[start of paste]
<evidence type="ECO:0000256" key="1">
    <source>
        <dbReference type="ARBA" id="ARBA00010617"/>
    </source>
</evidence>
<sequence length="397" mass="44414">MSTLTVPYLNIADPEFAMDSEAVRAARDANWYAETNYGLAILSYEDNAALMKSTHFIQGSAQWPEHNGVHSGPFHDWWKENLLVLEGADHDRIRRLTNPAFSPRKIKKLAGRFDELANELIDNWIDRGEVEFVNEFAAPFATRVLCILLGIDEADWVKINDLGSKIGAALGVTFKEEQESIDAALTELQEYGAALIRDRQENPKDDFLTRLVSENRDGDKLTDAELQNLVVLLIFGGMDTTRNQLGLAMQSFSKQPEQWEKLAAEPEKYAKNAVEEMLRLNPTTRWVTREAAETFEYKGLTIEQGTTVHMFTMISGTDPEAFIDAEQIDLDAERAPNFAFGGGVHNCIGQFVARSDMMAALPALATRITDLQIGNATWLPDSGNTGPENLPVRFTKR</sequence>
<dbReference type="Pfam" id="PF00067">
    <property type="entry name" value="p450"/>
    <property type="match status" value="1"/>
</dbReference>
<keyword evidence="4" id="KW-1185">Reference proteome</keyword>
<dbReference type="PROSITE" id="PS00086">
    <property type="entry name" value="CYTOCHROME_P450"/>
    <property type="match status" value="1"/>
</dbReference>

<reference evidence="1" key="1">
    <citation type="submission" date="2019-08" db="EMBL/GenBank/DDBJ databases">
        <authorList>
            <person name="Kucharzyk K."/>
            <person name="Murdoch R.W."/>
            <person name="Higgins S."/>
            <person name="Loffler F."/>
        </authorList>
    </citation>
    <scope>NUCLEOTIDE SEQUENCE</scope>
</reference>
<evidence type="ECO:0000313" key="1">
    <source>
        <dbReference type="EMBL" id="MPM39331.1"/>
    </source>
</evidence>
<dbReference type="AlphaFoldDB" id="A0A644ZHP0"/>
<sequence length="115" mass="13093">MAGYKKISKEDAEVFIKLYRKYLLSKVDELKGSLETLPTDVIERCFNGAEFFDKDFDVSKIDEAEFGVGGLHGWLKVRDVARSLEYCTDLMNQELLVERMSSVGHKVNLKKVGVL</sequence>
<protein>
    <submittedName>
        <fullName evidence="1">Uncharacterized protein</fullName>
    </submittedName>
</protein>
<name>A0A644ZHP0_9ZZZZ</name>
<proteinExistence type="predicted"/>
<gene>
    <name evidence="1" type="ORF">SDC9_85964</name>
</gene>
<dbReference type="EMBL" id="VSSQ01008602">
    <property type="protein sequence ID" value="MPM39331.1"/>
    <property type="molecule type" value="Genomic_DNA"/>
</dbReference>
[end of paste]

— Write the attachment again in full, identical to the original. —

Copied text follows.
<evidence type="ECO:0000256" key="1">
    <source>
        <dbReference type="ARBA" id="ARBA00010617"/>
    </source>
</evidence>
<sequence length="397" mass="44414">MSTLTVPYLNIADPEFAMDSEAVRAARDANWYAETNYGLAILSYEDNAALMKSTHFIQGSAQWPEHNGVHSGPFHDWWKENLLVLEGADHDRIRRLTNPAFSPRKIKKLAGRFDELANELIDNWIDRGEVEFVNEFAAPFATRVLCILLGIDEADWVKINDLGSKIGAALGVTFKEEQESIDAALTELQEYGAALIRDRQENPKDDFLTRLVSENRDGDKLTDAELQNLVVLLIFGGMDTTRNQLGLAMQSFSKQPEQWEKLAAEPEKYAKNAVEEMLRLNPTTRWVTREAAETFEYKGLTIEQGTTVHMFTMISGTDPEAFIDAEQIDLDAERAPNFAFGGGVHNCIGQFVARSDMMAALPALATRITDLQIGNATWLPDSGNTGPENLPVRFTKR</sequence>
<dbReference type="Pfam" id="PF00067">
    <property type="entry name" value="p450"/>
    <property type="match status" value="1"/>
</dbReference>
<keyword evidence="4" id="KW-1185">Reference proteome</keyword>
<dbReference type="PROSITE" id="PS00086">
    <property type="entry name" value="CYTOCHROME_P450"/>
    <property type="match status" value="1"/>
</dbReference>

<reference evidence="1" key="1">
    <citation type="submission" date="2019-08" db="EMBL/GenBank/DDBJ databases">
        <authorList>
            <person name="Kucharzyk K."/>
            <person name="Murdoch R.W."/>
            <person name="Higgins S."/>
            <person name="Loffler F."/>
        </authorList>
    </citation>
    <scope>NUCLEOTIDE SEQUENCE</scope>
</reference>
<evidence type="ECO:0000313" key="1">
    <source>
        <dbReference type="EMBL" id="MPM39331.1"/>
    </source>
</evidence>
<dbReference type="AlphaFoldDB" id="A0A644ZHP0"/>
<sequence length="115" mass="13093">MAGYKKISKEDAEVFIKLYRKYLLSKVDELKGSLETLPTDVIERCFNGAEFFDKDFDVSKIDEAEFGVGGLHGWLKVRDVARSLEYCTDLMNQELLVERMSSVGHKVNLKKVGVL</sequence>
<protein>
    <submittedName>
        <fullName evidence="1">Uncharacterized protein</fullName>
    </submittedName>
</protein>
<name>A0A644ZHP0_9ZZZZ</name>
<proteinExistence type="predicted"/>
<gene>
    <name evidence="1" type="ORF">SDC9_85964</name>
</gene>
<dbReference type="EMBL" id="VSSQ01008602">
    <property type="protein sequence ID" value="MPM39331.1"/>
    <property type="molecule type" value="Genomic_DNA"/>
</dbReference>